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Roman Forum

Roman Forum (5)

In its time the Roman Forum was the social, political and economic centre of Rome, where the people went to either shop or for information or just to gossip. 

If you start your walk round the Forum after going down the Campidoglio, you will enter by the Temple of Saturn. The only remaining parts of this temple, one of the oldest in Rome, are the 8 Ionic columns that you see. The temple was also the State Treasury in ancient times. If you look, it still preserves an inscription that says “Senatus Populusque Romanus”, which means “The people and the Senate of Rome”. You can still see the initials of the inscription on many buses or manholes in the city.

Further on you will reach a slightly curved platform, usually surrounded by an iron railing. This is the Rostra, and is where the political speeches were given from. The most famous one, thanks to Shakespeare, was that of “Friends, Romans, countrymen” pronounced by Mark Antony after the assassination of Caesar. Also the head and hands of Cicero were exhibited here after he had been sentenced to death. And it is said that Julia, the daughter of Augustus, worked as a prostitute here, in one of the many events that would lead to her exile. 

Alongside the Rostra stands the Arco di Settimio Severo, one of the most stunning and best-preserved monuments. This triumphal arch was built in 203 AD to celebrate the tenth anniversary of Septimius Severus as emperor, and is considered a fine example of the genre due to the balance of its proportions. It is believed that during the Middle Ages, half buried in the central arch there had been a barber’s.

Nearby you will come across the Lapis Niger or black stone, which marks the spot of an important ancient tomb. It is said that it may even be of Romulus himself. 

A little further on, along the Via Sacra, you will reach the Curia, the old Roman Senate. The original building was commissioned by Julius Caesar and rebuilt by Diocletian after a fire. This construction is in an excellent state of conservation due to the fact that the Christians turned it into a church in the 7th century. Inside there are three marble benches on which the 300 senators sat. To cast their vote, those in favour sat on one side and those against on the other. 

Alongside the Curia is the Basilica Aemilia. The basilicas were not places of worship but meeting centres for politicians, moneylenders and traders. This basilica was built in 179 BC, and after several reconstructions, ended up burnt down when the Visigoths pillaged Rome in 410 AD. You can look on the ground for the marks made by the coins which melted when the fire destroyed it. 

On the other side of the Forum you will see the Basilica Giulia, another court building. After numerous sackings and robberies, only the steps, pavement and fragments of columns remain standing. This basilica was the centre for the 180 magistrates who concerned themselves with civil cases. If you observe the entrance steps, you will see that there are some engraved game boards. It seems that each lawyer would hire crowds of fans to applaud their interventions and boo those of the others. It is thought that these fans entertained themselves playing the games during the long waiting times.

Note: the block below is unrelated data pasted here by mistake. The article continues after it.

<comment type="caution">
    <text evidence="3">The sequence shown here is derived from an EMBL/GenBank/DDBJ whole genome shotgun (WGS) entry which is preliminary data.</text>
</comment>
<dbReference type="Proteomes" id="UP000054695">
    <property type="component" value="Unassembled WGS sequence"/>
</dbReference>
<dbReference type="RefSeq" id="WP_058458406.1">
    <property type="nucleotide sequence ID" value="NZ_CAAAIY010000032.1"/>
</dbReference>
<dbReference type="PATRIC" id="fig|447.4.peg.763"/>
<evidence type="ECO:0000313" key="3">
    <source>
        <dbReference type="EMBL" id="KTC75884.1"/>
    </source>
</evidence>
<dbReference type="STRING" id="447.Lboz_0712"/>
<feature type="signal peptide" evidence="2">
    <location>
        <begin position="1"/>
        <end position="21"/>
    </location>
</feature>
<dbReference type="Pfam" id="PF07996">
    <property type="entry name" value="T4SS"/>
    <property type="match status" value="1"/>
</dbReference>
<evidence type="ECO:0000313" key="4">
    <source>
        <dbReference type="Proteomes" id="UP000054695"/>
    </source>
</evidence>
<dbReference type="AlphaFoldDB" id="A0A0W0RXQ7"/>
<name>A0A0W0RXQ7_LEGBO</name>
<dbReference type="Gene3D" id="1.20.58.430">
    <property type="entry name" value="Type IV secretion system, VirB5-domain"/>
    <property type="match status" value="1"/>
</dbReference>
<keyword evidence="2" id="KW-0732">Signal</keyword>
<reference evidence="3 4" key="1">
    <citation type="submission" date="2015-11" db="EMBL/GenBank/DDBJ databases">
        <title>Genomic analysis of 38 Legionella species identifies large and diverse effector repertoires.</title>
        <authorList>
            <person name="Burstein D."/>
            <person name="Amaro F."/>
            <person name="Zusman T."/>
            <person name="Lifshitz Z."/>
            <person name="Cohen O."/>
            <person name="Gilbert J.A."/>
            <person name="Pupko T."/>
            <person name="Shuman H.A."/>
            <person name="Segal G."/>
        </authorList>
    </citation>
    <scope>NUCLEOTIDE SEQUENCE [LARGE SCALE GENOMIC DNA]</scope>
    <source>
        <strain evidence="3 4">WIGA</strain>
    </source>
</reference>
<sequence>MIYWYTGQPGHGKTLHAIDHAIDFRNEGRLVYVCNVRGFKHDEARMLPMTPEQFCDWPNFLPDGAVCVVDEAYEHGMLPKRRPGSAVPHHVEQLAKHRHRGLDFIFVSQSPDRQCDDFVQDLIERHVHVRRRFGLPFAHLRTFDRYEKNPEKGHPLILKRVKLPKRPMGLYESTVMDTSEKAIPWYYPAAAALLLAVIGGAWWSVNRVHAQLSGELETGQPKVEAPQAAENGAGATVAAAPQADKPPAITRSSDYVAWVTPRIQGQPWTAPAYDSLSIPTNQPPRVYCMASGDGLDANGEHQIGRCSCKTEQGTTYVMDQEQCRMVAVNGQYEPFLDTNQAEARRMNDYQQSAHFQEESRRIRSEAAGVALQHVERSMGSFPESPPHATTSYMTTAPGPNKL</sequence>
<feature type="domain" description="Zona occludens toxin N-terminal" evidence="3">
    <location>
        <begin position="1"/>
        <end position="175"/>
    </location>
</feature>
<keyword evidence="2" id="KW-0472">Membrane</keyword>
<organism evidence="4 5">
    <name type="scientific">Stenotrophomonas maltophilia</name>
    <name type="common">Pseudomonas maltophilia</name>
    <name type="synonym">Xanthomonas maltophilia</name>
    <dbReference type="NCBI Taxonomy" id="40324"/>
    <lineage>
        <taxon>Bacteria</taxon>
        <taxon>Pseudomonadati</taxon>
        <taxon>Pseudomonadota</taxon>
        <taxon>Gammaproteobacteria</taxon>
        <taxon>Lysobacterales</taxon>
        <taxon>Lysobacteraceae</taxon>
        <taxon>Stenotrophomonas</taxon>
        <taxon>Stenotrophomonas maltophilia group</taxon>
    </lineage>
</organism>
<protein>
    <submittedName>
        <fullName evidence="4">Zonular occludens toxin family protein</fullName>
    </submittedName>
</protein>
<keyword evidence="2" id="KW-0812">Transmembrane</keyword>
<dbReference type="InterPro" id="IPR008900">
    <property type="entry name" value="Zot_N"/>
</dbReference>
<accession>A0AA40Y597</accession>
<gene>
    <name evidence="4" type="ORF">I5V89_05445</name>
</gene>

On the east side of the Basilica is the Temple of Castor and Pollux. You will recognise it for the three slender Corinthian columns that are conserved. According to the legend, the twins Castor and Pollux helped the Romans defeat the Latins in the battle of Lake Regillus.

Another key construction in the Roman Forum is the Temple of Caesar. This temple was built by Augustus in 29 BC, on the spot where Julius Caesar’s body was burnt. Not much remains today, but if you stand in front you will get a lovely view of the western area of the Forum.

Continuing along the tour, you will reach the Temple of Antoninus and Faustina, dedicated originally by the emperor Antoninus Pius to his deceased wife Faustina. When he died, twenty years later, the temple was also consecrated in his honour. Later on, in the 11th century, it was turned into a Christian church. 

On the right you will see the Temple of Vesta. This circular building was the home of the vestals, 6 priestesses whose duty was to keep alight the sacred fire of Vesta, goddess of the home. Worship of the vestal virgins was one of the oldest in Rome. The vestals were the most important women in Roman society, were chosen while they were still practically children and had to serve for 30 years. These priestesses lived with all types of privileges, but in Exchange they had to remain as virgins. Otherwise, they were buried alive and the men responsible would be whipped to death.

The next large building you will see is the enormous Basilica of Maxentius and Constantine. Its construction was ordered by Emperor Maxentius, but before it was completed he was murdered by Constantine, who occupied his throne. Like other basilicas of the period, the building was used as a business centre and for administering justice.

Alongside this basilica is the Antiquarium Forense. What was once the convent of Santa Francesca Romana today houses the offices from where the excavations of the Forum are organised. In the cloister, moreover, there is a small museum showing funerary urns, tombs and skeletons. 

Continuing along the Via Sacra, you will reach the end of the Forum, where the Arch of Titus stands. Domitian ordered this triumphal arch to be built in honour of his brother Titus, after his victories in Judea. Special attention should be given to the relief work on the inside of the arch, which describes the triumphal return of the soldiers after the battles.

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